Reading time:5 minutes
This article gives you my ‘warts and all’ experience first of creating a new role of Senior Carer and then how I came to realise that for this new role to succeed there needed to be a formal Senior Carer Induction process.
Read on for my top tips to make a success of implementing a change like this in your care service, and to download my Senior Carer Induction Plan Booklet. I hope this will help you make a success of the Senior Carer role in your service because – after a rocky start – I can honestly say it has transformed the care we provide to residents and the work opportunities for our staff.
In June 2016 when I was promoted up to manager of Castleford House, at the time a 42-bedded nursing home, there were no Senior Carers. We were entirely nurse-led and there was little need on offer for Carers’ career progression beyond the Health and Social care level 2 & 3 qualifications. Carers did their roles and if they wanted more then leaving was the only option.
My promotion, coupled with a member of staff retiring and another moving away meant that I began my management career 90 nursing hours short per week. Recruiting nurses back then was the problem it still is today. The nurses had to work many shifts on their own when safe staffing numbers would have been to have two during the day. Whilst the care standards weren’t suffering, the nurses were stretched thin, tired and an accident was waiting to happen.
The idea of creating a Senior Care role didn’t come from me – it came from one of my nurses. She came to me after a morning medication round, frustrated because she kept getting distracted by care staff asking her things like when their breaks were due to start, who should help this person back to bed, what should they do now, can they do this etc.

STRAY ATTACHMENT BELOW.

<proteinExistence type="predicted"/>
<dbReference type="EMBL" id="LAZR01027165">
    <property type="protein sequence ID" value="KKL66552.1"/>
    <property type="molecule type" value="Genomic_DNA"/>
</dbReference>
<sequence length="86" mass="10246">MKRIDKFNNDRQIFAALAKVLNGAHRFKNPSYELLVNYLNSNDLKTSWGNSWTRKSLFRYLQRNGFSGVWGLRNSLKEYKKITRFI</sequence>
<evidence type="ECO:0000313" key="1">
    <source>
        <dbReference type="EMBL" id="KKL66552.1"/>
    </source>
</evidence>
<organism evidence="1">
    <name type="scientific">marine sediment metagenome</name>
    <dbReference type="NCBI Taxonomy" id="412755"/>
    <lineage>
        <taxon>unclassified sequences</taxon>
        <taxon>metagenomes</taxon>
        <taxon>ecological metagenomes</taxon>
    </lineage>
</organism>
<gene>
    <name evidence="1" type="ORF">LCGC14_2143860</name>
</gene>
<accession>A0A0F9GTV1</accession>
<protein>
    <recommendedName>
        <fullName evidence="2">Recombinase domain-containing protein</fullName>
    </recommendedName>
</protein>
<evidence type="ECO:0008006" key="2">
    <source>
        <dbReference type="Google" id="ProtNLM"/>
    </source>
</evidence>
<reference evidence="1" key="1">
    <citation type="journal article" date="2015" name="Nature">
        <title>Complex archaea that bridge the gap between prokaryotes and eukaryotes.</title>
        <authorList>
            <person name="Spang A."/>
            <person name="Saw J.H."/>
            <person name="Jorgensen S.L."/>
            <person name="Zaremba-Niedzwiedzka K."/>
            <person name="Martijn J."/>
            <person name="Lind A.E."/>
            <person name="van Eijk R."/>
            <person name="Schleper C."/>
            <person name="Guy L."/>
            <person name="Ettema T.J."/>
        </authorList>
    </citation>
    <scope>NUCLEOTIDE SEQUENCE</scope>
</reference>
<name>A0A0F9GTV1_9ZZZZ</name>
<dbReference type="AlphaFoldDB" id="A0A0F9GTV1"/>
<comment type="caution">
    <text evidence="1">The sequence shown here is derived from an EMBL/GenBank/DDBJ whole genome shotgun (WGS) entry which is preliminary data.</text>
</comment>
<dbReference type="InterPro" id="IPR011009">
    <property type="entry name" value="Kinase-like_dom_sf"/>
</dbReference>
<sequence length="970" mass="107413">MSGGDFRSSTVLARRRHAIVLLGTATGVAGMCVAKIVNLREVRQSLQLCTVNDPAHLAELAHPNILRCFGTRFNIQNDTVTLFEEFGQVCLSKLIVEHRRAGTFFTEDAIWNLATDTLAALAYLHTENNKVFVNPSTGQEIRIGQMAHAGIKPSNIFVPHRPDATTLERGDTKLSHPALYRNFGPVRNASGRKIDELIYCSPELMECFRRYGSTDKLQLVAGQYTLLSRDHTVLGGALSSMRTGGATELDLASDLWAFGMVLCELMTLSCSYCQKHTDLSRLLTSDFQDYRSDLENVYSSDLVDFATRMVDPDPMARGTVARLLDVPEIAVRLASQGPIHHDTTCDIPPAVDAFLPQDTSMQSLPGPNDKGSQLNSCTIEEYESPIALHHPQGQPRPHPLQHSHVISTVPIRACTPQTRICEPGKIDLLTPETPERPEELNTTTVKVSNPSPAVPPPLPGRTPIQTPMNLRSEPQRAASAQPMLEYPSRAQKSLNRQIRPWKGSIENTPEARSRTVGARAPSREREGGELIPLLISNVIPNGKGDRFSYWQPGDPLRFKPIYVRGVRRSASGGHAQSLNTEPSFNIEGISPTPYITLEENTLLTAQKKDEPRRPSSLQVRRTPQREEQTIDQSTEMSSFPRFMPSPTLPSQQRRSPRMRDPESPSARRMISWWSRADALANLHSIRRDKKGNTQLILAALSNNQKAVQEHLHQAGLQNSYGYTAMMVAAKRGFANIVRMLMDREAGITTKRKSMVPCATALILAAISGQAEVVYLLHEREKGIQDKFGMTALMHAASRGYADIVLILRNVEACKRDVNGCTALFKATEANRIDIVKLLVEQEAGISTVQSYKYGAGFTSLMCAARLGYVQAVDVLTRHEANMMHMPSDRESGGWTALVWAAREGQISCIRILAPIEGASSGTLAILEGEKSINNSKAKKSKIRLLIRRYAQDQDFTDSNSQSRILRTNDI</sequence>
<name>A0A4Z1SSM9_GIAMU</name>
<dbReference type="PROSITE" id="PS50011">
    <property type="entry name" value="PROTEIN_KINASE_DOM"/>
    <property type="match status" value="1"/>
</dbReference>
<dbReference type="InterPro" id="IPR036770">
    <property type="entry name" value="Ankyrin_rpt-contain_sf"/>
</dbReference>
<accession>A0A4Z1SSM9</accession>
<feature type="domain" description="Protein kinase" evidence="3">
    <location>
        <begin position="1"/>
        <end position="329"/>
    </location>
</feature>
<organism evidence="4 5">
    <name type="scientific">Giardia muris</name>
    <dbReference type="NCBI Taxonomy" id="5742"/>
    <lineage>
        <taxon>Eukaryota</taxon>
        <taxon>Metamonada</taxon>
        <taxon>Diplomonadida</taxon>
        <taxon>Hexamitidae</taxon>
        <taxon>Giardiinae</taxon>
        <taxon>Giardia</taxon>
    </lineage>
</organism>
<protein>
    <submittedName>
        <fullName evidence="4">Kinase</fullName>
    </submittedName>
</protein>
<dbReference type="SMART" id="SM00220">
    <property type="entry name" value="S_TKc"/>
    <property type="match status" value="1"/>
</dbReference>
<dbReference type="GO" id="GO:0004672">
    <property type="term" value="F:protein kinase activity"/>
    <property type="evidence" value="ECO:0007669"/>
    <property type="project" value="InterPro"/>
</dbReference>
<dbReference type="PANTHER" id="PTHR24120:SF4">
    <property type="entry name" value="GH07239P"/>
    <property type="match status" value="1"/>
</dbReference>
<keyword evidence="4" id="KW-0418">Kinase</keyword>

“They should be able to organise themselves, they’re grownups,” she said. “They need someone senior to direct them, so they don’t keep stopping me from doing medications.”
This was a common issue that the nurses had – the care staff often distracted them from important matters for routine things. This wasn’t so much of an issue when we had two nurses on shift, but at this point we were working with only one nurse on most shifts - and that one nurse needed to give their full attention to their tasks.
Some members of the team actually already had the makings of leaders. I had a carer who had been a nurse in her home country, a carer who had many years of experience and was incredibly reliable, two carers who were young but ambitious, loyal and reliable – they just needed to be given the opportunity.
We needed to recruit nurses and creating a new role in the home for care staff would not stop that need. But if I was going to create a new role it couldn’t be a temporary thing – it wouldn’t be fair to “promote” people into a new role only to demote them again when our recruitment campaigns finally bore fruit. Whatever plan I came up with would need to fit into our future plans and be able to work alongside the nurses.
I internally advertised a “Senior Carer” position and prompted certain people who I felt would suit the role to apply. Only the people I prompted applied for the position because others were resistant to the idea of change. I was told by carers and some more resistant nurses that “we’ve never had Senior Carers before, we don’t need them now”.
But I stuck to my guns and went ahead with the development and in October 2016 the role was rolled out. I did my best to ensure that things went smoothly, that the transition from care staff being nurse-led to Senior Carer-led was an easy one, but the resistance that I was met with was quite fierce.
When I was in the building things worked well. But when my back was turned nurses would interfere, put down the Senior Carers, go behind their back and change things or, worse, change allocations right in front of them. Care staff would deliberately go slow, would ignore instructions or, if they didn’t like what they were asked to do, would go to the nurses and play the nurses against the Senior Carers.